OBJECTIVES:Mesh midurethral slings (MUSs) are safe, effective treatments for female stress urinary incontinence (SUI), but many companies have ceased production because of controversies surrounding transvaginal mesh. To determine if introduction of MUS has increased the complication rate associated with SUI surgery, we compared women undergoing SUI surgery in the MUS era to those who had surgery prior its introduction. METHODS:This was a retrospective cohort study of a statewide hospital discharge database. Stress urinary incontinence surgeries from 1987 to 1996 and 2007 to 2013 were identified using International Classification of Diseases, Ninth Revision codes. RESULTS:A total of 30,723 SUI surgeries were performed during the study periods. After 2006, slings accounted for 91.8% of SUI surgeries. Patients were older (54.5 vs 53.0 years, P < 0.001) and sicker (22.6% vs 9.7% had â‰¥1 comorbid condition, P < 0.0001). Blood transfusion was more common in the MUS era (1.2% vs 0.4%, P < 0.001) however, other complications were either similar between groups or less common in the MUS era including 30-day readmission (2.5% vs 2.4%, P = 0.543), reoperation for urinary retention (0.1% vs 0.2%, P < 0.0375), and wound infection (0.1% vs 0.5%, P < 0.001), despite more concomitant prolapse surgeries (69.0 vs 26.9%, P < 0.001) and hysterectomies (53.0 vs 35.4%, P < 0.001) in the MUS era. Hospital stays were shorter after 2006 (1.0 vs 3.0 days, P < 0.001), and fewer women required reoperation for SUI within 2 years (0.5% vs 1.8%, P < 0.001). CONCLUSIONS:Following introduction of MUS, women who underwent SUI surgery were slightly older with more medical comorbidities yet did not appear to experience increased surgical complications. Fewer women underwent reoperation for recurrent SUI, and hospital stays were shorter, suggesting an improvement in care. This study supports the continued availability and use of MUSs.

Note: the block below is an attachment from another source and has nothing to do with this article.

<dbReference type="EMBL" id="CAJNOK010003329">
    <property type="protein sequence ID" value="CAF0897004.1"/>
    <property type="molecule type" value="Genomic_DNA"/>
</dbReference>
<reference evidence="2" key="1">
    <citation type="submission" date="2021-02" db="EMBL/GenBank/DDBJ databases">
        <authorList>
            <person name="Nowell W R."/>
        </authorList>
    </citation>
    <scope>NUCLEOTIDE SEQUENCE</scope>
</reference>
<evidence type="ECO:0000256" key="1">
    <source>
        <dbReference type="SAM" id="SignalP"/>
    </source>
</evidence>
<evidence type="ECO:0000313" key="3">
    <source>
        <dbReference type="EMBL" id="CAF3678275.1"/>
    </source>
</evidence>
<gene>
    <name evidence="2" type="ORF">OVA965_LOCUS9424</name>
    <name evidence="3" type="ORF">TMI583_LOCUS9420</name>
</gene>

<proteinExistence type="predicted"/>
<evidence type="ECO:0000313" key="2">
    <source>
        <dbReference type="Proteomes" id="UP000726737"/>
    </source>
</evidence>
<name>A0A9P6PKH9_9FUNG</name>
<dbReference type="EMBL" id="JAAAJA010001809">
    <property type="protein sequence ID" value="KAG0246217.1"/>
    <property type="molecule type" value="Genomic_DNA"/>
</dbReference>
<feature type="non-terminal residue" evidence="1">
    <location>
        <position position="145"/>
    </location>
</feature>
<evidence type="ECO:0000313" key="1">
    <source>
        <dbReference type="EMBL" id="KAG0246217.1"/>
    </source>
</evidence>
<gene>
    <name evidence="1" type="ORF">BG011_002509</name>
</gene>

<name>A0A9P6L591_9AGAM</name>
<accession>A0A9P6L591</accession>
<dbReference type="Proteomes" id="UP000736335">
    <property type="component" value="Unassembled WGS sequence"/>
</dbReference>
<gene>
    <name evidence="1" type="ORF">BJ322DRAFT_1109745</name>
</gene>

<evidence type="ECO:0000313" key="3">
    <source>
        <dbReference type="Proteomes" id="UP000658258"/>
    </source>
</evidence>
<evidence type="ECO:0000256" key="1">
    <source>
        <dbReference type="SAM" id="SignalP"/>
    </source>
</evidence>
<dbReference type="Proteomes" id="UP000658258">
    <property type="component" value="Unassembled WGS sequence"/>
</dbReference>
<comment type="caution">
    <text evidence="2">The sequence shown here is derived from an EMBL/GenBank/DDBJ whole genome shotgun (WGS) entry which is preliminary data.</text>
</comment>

Cystoscopy at the time of incontinence and prolapse surgery